Perhaps the least developed of the Black Order, Glaive’s main character trait seems to be “gets knocked down a lot.”  Nevertheless, the guy’s still got a really cool name, and a pretty solid design, so I like him.  Plus, it’s not like you can only make part of the Black Order and not the rest.  Right, Hasbro? Corvus is built using three add-on pieces on the standard body.  He’s got his headgear/ears, shoulder decoration, and loincloth/belt.  All three of these pieces are new to this figure, and they’re pretty decently sculpted, if perhaps a bit soft in some spots.  The torso piece seems to get the worst of the softness, and I’d say it at least partly is due to lack of reference material. The rest of the detailing is handled via paint, and it’s overall pretty decent work.  It’s perhaps not the most thrilling color palette, but the detail lines are all pretty sharp.  I think his face is the weakest part of the figure.  Corvus’s face is thin, angular, and very pointy, which are all the things a Minimate’s head is *not*, so his face ends up looking a bit nondescript.  He just looks like a fairly average guy who’d generally prefer not to hear about his co-worker’s vacation.  Doesn’t exactly ooze intimidation. Corvus is, unsurprisingly, packed with his glaive. It’s a solid recreation of the design from the movie, and he can hold it well enough, for a Minimate weapon, anyway.  He also includes a clear display stand.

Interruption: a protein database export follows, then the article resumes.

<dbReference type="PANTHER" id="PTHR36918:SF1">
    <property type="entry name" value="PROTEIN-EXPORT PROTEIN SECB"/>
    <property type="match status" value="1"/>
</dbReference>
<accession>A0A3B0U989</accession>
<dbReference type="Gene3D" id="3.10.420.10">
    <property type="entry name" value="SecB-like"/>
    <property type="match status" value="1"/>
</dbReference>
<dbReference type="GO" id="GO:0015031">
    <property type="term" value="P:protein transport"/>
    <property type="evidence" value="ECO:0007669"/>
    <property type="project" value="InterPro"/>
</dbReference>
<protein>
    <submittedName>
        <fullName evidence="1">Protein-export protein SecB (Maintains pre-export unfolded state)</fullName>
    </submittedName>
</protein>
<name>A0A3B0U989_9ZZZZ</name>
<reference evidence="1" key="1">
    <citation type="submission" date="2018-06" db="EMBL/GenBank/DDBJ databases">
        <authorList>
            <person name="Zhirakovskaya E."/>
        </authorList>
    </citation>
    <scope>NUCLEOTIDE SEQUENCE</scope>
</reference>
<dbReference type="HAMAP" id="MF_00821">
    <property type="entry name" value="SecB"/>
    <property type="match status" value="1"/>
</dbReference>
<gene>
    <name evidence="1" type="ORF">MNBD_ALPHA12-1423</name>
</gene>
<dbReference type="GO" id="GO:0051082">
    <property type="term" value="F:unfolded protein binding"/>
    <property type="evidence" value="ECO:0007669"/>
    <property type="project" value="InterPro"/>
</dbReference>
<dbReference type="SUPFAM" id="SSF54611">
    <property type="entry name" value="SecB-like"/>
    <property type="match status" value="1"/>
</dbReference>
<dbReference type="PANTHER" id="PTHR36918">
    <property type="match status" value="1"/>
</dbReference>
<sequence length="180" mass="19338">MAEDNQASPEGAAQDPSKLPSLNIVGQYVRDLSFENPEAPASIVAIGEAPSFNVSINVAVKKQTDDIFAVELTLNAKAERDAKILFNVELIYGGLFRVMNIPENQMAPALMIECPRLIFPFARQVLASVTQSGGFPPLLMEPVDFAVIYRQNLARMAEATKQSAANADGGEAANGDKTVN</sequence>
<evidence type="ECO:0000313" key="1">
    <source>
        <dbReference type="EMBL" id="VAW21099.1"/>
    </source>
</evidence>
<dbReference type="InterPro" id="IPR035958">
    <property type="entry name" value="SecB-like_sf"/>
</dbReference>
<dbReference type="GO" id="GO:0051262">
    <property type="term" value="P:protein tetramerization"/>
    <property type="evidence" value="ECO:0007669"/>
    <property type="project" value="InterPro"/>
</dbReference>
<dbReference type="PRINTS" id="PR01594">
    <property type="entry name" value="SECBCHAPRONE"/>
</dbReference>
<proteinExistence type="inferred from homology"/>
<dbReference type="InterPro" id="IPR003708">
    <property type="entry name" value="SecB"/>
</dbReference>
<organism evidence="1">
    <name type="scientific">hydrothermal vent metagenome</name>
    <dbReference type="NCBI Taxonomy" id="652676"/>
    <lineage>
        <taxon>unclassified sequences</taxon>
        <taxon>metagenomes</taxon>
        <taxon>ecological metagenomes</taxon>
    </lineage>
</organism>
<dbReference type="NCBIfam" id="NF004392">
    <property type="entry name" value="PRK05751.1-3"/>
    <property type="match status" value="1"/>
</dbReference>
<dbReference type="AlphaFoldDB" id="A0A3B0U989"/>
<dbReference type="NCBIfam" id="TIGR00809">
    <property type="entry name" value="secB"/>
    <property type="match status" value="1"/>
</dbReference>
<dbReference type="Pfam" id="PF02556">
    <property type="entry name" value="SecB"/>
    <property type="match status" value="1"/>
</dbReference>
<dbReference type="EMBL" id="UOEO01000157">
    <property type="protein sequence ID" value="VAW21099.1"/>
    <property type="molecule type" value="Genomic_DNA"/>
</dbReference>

Since Walgreens was kind of slow getting this assortment out, I grabbed these from Cosmic Comix when they came in.  The AoU Hulkbuster was kind of the star of those tie-in waves, so this one has some big shoes to fill.  While the differences in design and approach make it difficult to outright compare the two, I feel that this one is still a pretty admirable addition to the collection. The Black Order are actually the only “new” offerings from the Infinity War assortments, so in that way Corvus is sort of this set’s draw.  However, his design isn’t particularly minimate-friendly, and the end result is a kind of bland offering.  Not terrible, but just sort of “meh.”

#1803: Sauron



Despite being a classic foe of one of Marvel’s biggest super hero teams, Sauron is pretty sparse in the world of toys.  He’s had three to date, and one of those wasn’t even technically a figure of him.  I’ve actually already looked at two of those three, just in the last year, in fact, and I’ll be looking at the newest addition today!